At this juncture, scholars need to emphasize the authentic ways of learning, in life and through communal action, are holistic, ecological, spiritual, and healing. It is this very form of learning and knowing that the indigenous movement seeks to revitalize, value, honor, and embed into schools and other sites of learning, not only for the benefit of their own children, but for the healing of entire world.
The basic idea is that, you are living in the kingdom ruled by the carnivorous lions and unfortunately, ‘the deer’s history can never be written by lions, unless deer write their own’. Now when the adivasi scholars are being vocal in the academic world, merely being object and spectator is offence. Though, we have already traveled a long way, nourished by few earlier pathfinders but now it’s a grim necessity to go for a voyage, where we can expect some more milestones to be set in the coming future.
More often than not, tribes are always in the news in relation to poverty, hunger, constitutional rights, culture tradition, and inclusion in greater (non)civilized society and their resistance for survival and dignified life that everyone wants to live. After much endured efforts by the various governments about the upheaval of the tribes in India, and the efforts by the tribes themselves have brought them in a foray of divergence in their life. The lifestyle of western economies through Industrialization and urbanization is one of them. Alternatively, one thinks in term of sustainable development through maintaining the productive capacity of the capital throughout the human life. In fact, the most of the indigenous people in the world that they want to live in have alternative thought in mind and tribal communities such as — Maori, Mohawk or, tribes in India are not exceptions.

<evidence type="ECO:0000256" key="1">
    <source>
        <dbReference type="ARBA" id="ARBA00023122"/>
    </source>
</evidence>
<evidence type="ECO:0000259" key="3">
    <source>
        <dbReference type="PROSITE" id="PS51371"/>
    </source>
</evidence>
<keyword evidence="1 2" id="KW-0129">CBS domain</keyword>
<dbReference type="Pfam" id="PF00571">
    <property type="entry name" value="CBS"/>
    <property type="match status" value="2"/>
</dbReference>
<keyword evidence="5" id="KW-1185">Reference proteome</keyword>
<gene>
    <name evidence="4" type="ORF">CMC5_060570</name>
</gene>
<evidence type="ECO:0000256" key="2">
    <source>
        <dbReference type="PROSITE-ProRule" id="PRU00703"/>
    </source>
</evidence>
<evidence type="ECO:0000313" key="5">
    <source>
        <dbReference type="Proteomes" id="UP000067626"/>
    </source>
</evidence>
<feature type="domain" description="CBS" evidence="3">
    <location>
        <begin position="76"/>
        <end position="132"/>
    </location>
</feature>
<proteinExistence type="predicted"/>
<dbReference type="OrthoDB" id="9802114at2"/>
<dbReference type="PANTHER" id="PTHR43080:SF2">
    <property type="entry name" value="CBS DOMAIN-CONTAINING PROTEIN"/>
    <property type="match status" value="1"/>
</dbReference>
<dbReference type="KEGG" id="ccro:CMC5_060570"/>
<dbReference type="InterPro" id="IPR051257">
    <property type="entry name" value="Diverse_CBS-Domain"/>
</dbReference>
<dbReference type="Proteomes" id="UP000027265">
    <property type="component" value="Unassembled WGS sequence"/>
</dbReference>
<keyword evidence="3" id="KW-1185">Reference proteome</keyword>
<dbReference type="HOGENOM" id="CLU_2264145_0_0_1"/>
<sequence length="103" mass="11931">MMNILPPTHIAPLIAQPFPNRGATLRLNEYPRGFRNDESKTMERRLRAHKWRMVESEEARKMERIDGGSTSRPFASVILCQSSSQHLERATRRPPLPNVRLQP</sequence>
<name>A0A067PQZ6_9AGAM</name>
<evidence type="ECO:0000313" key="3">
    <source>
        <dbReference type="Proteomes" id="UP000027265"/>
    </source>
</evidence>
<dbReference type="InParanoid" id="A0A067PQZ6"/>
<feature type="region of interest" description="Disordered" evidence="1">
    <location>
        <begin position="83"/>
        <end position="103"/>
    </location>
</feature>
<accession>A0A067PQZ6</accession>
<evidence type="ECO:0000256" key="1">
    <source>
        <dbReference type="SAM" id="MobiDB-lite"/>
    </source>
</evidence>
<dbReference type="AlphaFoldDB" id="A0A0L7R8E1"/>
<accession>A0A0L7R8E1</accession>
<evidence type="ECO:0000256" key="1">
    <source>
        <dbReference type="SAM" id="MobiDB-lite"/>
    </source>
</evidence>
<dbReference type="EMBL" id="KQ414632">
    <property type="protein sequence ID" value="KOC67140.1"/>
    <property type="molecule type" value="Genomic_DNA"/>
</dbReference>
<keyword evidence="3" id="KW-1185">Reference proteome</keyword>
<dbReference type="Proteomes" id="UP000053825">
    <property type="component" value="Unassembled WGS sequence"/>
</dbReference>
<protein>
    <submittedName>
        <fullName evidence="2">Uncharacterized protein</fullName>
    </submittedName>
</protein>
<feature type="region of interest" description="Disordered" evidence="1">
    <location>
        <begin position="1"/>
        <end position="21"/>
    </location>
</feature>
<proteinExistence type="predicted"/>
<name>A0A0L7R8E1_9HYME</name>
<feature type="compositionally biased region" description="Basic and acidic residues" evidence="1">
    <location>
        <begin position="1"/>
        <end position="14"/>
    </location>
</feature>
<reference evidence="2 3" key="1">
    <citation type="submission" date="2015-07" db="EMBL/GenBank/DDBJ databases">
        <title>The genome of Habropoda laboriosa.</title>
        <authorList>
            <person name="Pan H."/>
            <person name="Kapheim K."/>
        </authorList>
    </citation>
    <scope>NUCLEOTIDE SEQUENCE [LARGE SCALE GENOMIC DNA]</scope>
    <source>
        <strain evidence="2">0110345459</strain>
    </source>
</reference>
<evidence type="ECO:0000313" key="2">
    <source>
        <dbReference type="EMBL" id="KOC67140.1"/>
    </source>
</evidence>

Under the umbrella of Dhumkudia-2018, the sub-themes for the discussion and debate are-
(1) Culture and Tradition–
- Compatibility of our traditional way of life with our modern lifestyles.
- The practice of customs and traditions in present times.